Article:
Theology & Worldview

The Biblical Canon

What does the biblical “canon” mean? The word “canon” comes from the Hebrew word qaneh and the Greek word kanon, which both mean “measuring rod.” According to this concept of a standard or rule for measuring things, the biblical canon is the collection of books that the church accepts as its standard for beliefs and practices. We know that Scripture is the inspired, inerrant, infallible Word of God, but how did the individual books in our Old and New Testaments come to be accepted and included in the canon?

By Jesus’ time, the Old Testament was largely established. Jesus’ comments in Luke 24:44 provide evidence for defined sections of the Torah, as he mentions “the Law of Moses and the Prophets and the Psalms.” The modern Hebrew Bible still follows these divisions: the Law refers to the Pentateuch (Genesis, Exodus, Leviticus, Numbers, and Deuteronomy); the Prophets refer to Joshua, Judges, 1-2 Samuel, 1-2 Kings, Isaiah, Jeremiah, Ezekiel, and the Minor Prophets; and the Psalms (often called the Writings) include Psalms, Job, Proverbs, Ruth, Song of Solomon, Ecclesiastes, Lamentations, Esther, Daniel, Ezra-Nehemiah, and 1-2 Chronicles. Despite many disputes between Jesus and the Jewish leaders, the Gospels never mention a disagreement over the canonical Scriptures, and New Testament writings often quote the Old Testament, never referencing a book as Scripture that is not in our current Old Testament canon.

As for the New Testament, many of the writings were established as Scripture by the second century. In the late second century, Irenaeus, an early church leader who argued against the Gnostic heresy, compiled a list of twenty-two of the twenty-seven canonical NT writings we recognize as Scripture today. A list from the Christian leader Athanasius in 367 contains all twenty-seven; however, throughout the ages this New Testament canon has been challenged. Martin Luther, for example, believed that James, Jude, and Revelation should not be included with other biblical texts.

When the early church fathers debated which books the New Testament should include, they considered the authorship, reception, and content of the writings.

  • Authorship. The books of the New Testament had to be linked to apostles, either directly or through collaboration. In the case of the Gospel of Mark, for example, the author himself did not witness Jesus’ life, but he is thought to have received his information from the apostle Peter. Evidence for this theory appears in the book’s lack of specific praise for Peter, clear accounts of events involving Peter, and the structural similarity to the apostle’s speech in Acts 10.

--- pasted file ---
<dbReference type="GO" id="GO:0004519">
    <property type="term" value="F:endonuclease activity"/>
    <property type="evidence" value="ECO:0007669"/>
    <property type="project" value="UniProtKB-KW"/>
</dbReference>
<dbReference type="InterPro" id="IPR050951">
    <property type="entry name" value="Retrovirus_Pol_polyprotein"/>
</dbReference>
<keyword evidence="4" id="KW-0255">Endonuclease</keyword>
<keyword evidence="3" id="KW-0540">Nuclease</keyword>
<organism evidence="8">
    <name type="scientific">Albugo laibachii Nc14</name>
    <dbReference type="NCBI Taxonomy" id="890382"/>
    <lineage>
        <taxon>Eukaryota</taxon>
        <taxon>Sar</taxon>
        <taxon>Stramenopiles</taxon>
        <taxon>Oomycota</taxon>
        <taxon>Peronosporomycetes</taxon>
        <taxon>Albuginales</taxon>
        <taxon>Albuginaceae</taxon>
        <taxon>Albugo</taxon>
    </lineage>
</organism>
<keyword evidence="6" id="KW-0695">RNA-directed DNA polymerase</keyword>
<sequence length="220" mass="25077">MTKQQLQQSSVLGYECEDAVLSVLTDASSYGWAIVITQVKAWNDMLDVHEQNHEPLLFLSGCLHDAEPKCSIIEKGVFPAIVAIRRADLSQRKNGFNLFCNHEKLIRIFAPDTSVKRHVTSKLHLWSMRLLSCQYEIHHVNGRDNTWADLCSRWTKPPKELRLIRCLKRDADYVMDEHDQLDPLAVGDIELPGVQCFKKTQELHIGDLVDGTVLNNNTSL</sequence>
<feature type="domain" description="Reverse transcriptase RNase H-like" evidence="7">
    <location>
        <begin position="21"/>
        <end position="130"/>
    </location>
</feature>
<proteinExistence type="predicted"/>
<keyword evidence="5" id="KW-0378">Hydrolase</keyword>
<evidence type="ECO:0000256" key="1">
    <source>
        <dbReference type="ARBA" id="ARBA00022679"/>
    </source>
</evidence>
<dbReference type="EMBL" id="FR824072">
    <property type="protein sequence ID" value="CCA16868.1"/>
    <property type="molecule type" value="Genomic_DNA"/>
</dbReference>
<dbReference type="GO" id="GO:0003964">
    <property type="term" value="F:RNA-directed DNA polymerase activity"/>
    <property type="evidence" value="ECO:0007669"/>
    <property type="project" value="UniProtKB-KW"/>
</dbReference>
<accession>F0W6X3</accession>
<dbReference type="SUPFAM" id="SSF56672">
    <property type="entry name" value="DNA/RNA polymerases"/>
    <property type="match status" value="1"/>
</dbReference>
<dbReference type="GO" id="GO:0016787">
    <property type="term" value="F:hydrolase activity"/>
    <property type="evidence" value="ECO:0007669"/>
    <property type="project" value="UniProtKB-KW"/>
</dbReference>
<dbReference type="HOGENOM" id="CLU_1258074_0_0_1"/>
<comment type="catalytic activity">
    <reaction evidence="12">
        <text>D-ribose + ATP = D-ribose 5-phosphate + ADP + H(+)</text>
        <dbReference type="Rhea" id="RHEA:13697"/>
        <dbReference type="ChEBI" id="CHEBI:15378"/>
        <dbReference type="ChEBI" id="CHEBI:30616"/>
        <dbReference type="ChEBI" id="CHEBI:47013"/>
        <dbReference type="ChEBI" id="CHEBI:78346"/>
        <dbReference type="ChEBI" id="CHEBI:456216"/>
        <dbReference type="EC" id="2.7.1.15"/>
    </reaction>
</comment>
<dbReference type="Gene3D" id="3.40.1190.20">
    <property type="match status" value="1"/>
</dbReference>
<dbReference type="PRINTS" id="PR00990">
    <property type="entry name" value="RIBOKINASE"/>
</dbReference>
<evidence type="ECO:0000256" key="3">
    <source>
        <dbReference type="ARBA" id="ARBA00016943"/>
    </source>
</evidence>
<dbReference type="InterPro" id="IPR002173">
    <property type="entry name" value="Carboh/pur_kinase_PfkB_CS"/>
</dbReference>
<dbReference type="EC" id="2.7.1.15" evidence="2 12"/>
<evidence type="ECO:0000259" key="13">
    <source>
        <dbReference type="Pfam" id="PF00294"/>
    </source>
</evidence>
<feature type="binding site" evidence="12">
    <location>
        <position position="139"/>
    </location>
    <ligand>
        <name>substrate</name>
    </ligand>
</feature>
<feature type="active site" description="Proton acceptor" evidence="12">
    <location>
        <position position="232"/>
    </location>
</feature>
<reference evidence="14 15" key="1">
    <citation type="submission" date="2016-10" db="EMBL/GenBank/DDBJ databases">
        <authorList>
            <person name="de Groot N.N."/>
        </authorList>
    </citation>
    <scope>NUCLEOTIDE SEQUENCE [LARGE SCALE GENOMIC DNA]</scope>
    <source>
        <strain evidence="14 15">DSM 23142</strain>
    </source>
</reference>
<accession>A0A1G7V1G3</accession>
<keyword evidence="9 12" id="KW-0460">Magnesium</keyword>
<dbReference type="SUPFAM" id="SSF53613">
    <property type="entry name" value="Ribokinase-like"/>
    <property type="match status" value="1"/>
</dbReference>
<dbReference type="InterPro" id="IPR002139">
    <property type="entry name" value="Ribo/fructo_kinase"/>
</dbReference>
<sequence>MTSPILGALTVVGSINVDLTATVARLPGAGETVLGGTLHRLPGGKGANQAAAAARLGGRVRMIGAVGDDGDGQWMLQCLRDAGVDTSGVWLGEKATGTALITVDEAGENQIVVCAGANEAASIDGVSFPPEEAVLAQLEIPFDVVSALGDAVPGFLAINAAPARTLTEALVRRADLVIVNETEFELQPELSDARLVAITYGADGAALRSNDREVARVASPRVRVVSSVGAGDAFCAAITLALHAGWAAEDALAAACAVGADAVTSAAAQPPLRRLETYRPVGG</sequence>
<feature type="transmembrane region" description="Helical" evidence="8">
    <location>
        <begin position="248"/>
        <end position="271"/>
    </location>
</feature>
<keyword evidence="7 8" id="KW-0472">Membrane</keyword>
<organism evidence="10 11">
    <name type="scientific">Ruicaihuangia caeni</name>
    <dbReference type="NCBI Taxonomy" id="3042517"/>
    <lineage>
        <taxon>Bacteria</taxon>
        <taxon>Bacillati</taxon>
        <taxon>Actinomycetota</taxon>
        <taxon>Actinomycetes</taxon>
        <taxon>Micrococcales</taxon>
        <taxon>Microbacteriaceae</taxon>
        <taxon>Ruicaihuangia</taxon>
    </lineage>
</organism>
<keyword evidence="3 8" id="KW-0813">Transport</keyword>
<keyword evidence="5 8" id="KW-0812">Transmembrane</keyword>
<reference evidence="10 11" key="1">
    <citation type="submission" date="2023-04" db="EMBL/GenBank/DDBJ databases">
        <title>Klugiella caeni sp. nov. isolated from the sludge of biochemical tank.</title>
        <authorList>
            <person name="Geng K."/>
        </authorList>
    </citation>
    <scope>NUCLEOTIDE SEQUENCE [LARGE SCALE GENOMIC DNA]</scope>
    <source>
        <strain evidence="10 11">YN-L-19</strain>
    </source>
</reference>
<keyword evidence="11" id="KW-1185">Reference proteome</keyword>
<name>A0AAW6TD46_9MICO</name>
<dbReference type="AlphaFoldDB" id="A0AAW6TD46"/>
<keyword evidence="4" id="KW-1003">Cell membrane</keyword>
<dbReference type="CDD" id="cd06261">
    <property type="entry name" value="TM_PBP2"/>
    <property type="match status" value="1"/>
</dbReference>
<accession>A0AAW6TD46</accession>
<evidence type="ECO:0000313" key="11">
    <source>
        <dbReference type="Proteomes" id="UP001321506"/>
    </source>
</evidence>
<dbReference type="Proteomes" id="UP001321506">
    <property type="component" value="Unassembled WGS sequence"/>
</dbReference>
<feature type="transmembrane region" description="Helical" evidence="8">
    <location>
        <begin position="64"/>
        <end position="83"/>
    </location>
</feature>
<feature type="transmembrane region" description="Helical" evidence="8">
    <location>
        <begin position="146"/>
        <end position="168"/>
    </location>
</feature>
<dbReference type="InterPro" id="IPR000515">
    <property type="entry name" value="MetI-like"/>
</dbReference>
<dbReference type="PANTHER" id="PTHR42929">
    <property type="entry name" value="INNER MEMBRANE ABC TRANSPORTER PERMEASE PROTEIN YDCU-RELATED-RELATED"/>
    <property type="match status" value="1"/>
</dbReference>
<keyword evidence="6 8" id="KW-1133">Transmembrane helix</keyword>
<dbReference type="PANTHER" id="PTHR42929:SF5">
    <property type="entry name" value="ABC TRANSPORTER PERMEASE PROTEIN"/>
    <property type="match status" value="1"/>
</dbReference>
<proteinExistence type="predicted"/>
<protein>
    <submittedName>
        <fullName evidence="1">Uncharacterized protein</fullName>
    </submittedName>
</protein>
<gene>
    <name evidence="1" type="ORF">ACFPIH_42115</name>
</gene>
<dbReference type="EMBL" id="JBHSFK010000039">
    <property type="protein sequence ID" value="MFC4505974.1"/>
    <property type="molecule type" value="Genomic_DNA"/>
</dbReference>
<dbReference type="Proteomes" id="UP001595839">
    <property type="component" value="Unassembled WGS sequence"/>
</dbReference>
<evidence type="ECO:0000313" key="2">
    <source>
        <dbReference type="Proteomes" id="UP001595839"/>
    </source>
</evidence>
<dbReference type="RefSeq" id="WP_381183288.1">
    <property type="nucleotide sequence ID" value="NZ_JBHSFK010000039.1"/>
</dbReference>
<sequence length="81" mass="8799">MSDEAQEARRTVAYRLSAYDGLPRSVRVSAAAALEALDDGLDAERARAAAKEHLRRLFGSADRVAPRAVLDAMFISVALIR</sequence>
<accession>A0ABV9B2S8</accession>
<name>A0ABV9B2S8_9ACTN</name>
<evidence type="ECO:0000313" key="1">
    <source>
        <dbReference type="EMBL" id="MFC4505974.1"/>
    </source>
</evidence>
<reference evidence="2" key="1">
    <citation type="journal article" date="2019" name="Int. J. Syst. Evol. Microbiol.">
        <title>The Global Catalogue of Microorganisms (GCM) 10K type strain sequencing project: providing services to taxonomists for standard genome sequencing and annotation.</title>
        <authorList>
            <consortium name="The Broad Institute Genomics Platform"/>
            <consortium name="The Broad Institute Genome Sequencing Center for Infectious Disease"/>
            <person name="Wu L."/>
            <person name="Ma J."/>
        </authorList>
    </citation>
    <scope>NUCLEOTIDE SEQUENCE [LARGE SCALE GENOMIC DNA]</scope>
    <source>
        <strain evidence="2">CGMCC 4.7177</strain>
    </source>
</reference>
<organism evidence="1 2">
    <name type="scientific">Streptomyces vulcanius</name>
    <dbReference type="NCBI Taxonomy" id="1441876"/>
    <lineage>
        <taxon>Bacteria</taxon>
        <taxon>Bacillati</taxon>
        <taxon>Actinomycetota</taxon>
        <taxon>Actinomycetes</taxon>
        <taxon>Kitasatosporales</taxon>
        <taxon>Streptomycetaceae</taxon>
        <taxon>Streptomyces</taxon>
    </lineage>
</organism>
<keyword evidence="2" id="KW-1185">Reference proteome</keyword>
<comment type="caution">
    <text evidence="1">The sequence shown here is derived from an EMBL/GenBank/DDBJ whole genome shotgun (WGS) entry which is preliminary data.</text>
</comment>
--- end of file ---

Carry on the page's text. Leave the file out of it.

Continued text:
• Reception. As the Holy Spirit works in Christians individually, He also works in the body of Christ as a whole. Thus, we can expect that He would guide Christians to recognize and generally agree on God’s words, and indeed, throughout the years the church has come to a consensus on many of the biblical books.
  • Content. All New Testament writings were required to align with the teachings of the apostles. For example, although the Gospel of Thomas was attributed to the apostle Thomas, its teachings contradicted those of the other apostles. Also, canonical books in both the Old and New Testaments share divine qualities. As they are the Word of God, they must display His attributes, such as beauty and excellency, power and efficacy, and unity and harmony.

Roman Catholic, Eastern Orthodox, and Protestant Bibles all contain the same New Testament books. However, Roman Catholic and Eastern Orthodox Bibles include the Apocrypha in the Old Testament, a collection of writings such as 1-2 Maccabees, Judith, and additional chapters in Daniel and Esther. Protestants do not consider the Apocrypha canonical, believing that though it can be helpful and instructive, it should not contribute to Christian doctrine. Ultimately, we should remember that although the Bible was transcribed and organized by humans, our God is a God of order and clarity, and he works through people to make his truth known.

 

I did not speak in secret, in a land of darkness; I did not say to the offspring of Jacob, “Seek me in vain.” I the LORD speak the truth; I declare what is right.

Isaiah 45:19 (ESV)

Works Cited:

Briones, David E. “A Brief History of the Apocrypha.” Westminster Theological Seminary, 6 Nov. 2019, faculty.wts.edu/posts/a-brief-history-of-the-apocrypha/. Accessed 18 Dec. 2021.

ESV Study Bible: English Standard Version. 2011 ed., Crossway, 2008.

Garris, Zachary. “Why We Should Use the Hebrew Order of the Old Testament.” Knowing Scripture, 21 Dec. 2016, knowingscripture.com/articles/why-we-should-use-the-hebrew-order-of-the-old-testament. Accessed 18 Dec. 2021.

Hoover, Roy W. “How the Canon Was Formed.” The Fourth R, vol. 5, no. 1, Jan.-Feb. 1992, Westar Institute, 18 Feb. 2013, www.westarinstitute.org/resources/the-fourth-r/how-the-canon-was-formed/. Accessed 18 Dec. 2021.

Houghton, Myron J. “Why We Reject the Apocrypha.” Faith Baptist Bible College and Theological Seminary, 2007, faith.edu/faith-news/why-we-reject-the-apocrypha. Accessed 18 Dec. 2021.

Kruger, Michael J. “The Biblical Canon.” The Gospel Coalition, 14 Jan. 2020, https://www.thegospelcoalition.org/essay/the-biblical-canon/. Accessed 18 Dec. 2021.

McRay, John. “Bible, Canon of The.” Baker’s Evangelical Dictionary of Biblical Theology, edited by Walter A. Elwell, 1997, Bible Study Tools, www.biblestudytools.com/dictionaries/bakers-evangelical-dictionary/the-bible-canon-of.html. Accessed 26 Dec. 2021.

Wilder, Terry L. “How Did We Get the New Testament Canon?” Biblical Illustrator Magazine, 22 May 2014, www.lifeway.com/en/articles/bible-study-establishing-new-testament-canon. Accessed 18 Dec. 2021.

 

Image Credit:

Burden, Aaron. “Open Bible, Psalms.” 09 July 2017, unsplash.com/photos/UIib0bAvWfs. Accessed 18 Dec. 2021.

5 Comments

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